At Save The Bay, Facebook’s platforms are vital to everything we do, from spreading the word about the Bay-spanning events this Bay Day to engaging citizens with our vision of a clean and healthy Bay.
This Saturday, October 7th, Facebook’s sponsorship is supporting volunteer restoration events in Redwood City and Palo Alto, and a total of 70 community events around the Bay. And for people and families who can’t make it to one of these public celebrations – Facebook helped us launch My Bay Day Adventure Guide, an interactive, online guide to experience Bay Day from your mobile device. I love how the My Bay Day experience helps people to discover the Bay in a new way, through each of our senses, and hope you and your family enjoy it too.
Save The Bay is proud of our partnership with Facebook, and we are grateful for all the company does to protect San Francisco Bay and the communities that call the area home. Together, we can ensure a healthy and resilient Bay for generations to come.
My introduction to estuarine and wetland conservation began in high school while slithering on my belly through cordgrass marshes on the mudflats, counting fiddler crabs while participating in an environmental education program on the Chesapeake Bay.
It was there that I gained an appreciation for estuarine environments, and learned the ecological value of estuarine and wetland habitats, and the need for conservation and stewardship of these unique habitats.
I am so pleased to have the opportunity to join Save The Bay as their new Restoration Program Manager. It is an honor to follow in the footsteps of environmental conservation heroines Esther Gulick, Sylvia McLaughlin, and Kay Kerr who created a lasting legacy for San Francisco Bay. I believe that my new position with Save The Bay perfectly marries my early career experience in environmental education and environmental advocacy, with my years of professional work as an estuarine ecologist, conservation biologist and wetland restoration practitioner on the San Francisco Bay.
The focus of my early career was in coastal and marine ecology, environmental education and volunteer coordination. After some years working on the coast and in the Bay as an educator, I decided to further my own education and pursue my interests in wetland and estuarine ecology and habitat conservation in graduate school.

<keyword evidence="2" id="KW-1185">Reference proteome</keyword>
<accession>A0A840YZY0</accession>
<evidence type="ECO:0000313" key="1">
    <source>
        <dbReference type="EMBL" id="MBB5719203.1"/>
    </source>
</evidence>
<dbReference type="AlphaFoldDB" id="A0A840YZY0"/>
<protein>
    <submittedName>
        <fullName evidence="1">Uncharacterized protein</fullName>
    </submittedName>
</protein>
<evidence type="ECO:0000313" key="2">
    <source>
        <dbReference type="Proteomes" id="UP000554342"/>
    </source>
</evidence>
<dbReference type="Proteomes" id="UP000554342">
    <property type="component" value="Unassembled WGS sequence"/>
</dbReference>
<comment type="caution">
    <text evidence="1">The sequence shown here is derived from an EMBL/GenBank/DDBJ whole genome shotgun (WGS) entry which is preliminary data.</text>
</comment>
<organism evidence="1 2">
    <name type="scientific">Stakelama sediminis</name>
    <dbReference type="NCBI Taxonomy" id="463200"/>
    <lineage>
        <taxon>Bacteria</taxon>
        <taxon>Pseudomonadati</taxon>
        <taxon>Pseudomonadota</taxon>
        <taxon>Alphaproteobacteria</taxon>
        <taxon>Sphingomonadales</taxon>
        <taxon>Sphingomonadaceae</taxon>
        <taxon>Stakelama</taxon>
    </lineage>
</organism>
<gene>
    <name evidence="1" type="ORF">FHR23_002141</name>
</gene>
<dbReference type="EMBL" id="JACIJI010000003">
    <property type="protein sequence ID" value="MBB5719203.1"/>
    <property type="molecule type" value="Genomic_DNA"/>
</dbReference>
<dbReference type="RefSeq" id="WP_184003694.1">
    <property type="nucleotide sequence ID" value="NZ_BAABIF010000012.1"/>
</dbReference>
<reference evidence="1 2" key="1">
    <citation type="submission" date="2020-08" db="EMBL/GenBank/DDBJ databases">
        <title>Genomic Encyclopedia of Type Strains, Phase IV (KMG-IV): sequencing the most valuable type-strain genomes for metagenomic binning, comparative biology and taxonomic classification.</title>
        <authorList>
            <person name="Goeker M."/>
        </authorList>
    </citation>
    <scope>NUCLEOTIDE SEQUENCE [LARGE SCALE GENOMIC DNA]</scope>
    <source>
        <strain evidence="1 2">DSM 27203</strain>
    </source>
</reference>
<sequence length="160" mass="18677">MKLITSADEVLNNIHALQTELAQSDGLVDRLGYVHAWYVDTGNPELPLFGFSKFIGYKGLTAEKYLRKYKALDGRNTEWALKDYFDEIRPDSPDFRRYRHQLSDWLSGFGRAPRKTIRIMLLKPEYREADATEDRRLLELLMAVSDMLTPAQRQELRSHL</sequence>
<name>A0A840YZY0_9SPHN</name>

When deciding on the focus of my graduate school studies, the San Francisco Estuary had been declared as one of the most invaded estuaries in the nation. Invasive non-native species in the Bay were a growing threat to the health of the Bay ecosystem. Given my passion for protecting the coastal and estuarine ecosystems that I cherished, my keen interest to expand on my knowledge and my life goal to actively contribute to the cause of conserving and restoring the San Francisco Bay, I developed a graduate school research project that involved monitoring the spread and control of invasive non-native cordgrass (Spartina spp.) into a newly-opened restoration site.
My graduate research project evolved into a career as the Monitoring Program Manager and eventually the Restoration Program Manager with the Invasive Spartina Project. I started a field-based monitoring program, surveying the extent of San Francisco Bay and the outer coast marshes for five species of non-native cordgrass. The monitoring program introduced me to an incredible network of marshes around the Bay. I surveyed by foot, by bike, by kayak and boat. I learned how to access shoreline and coordinated with land owners and introduced them to the threat of invasive cordgrass.
My years surveying the Bay provided me with many unique experiences and adventures. I surveyed the expansive strip marshes and mudflats of San Pablo Bay National Wildlife. I got to know how to best access the marshes around the Bay, making the most of the miles of shoreline trails provided by numerous landowners including East Bay Regional Parks where I surveyed miles of shoreline from Pt. Pinole to Hayward. It was always a highlight when I surveyed by kayak. I was fully cognizant of the special opportunity I had to kayak the sloughs in and around Bair and Greco Islands. Even driving access was an adventure as I learned to navigate driving the levees in and around the evolving Eden Landing Ecological Reserve and South Bay Salt Pond Complex.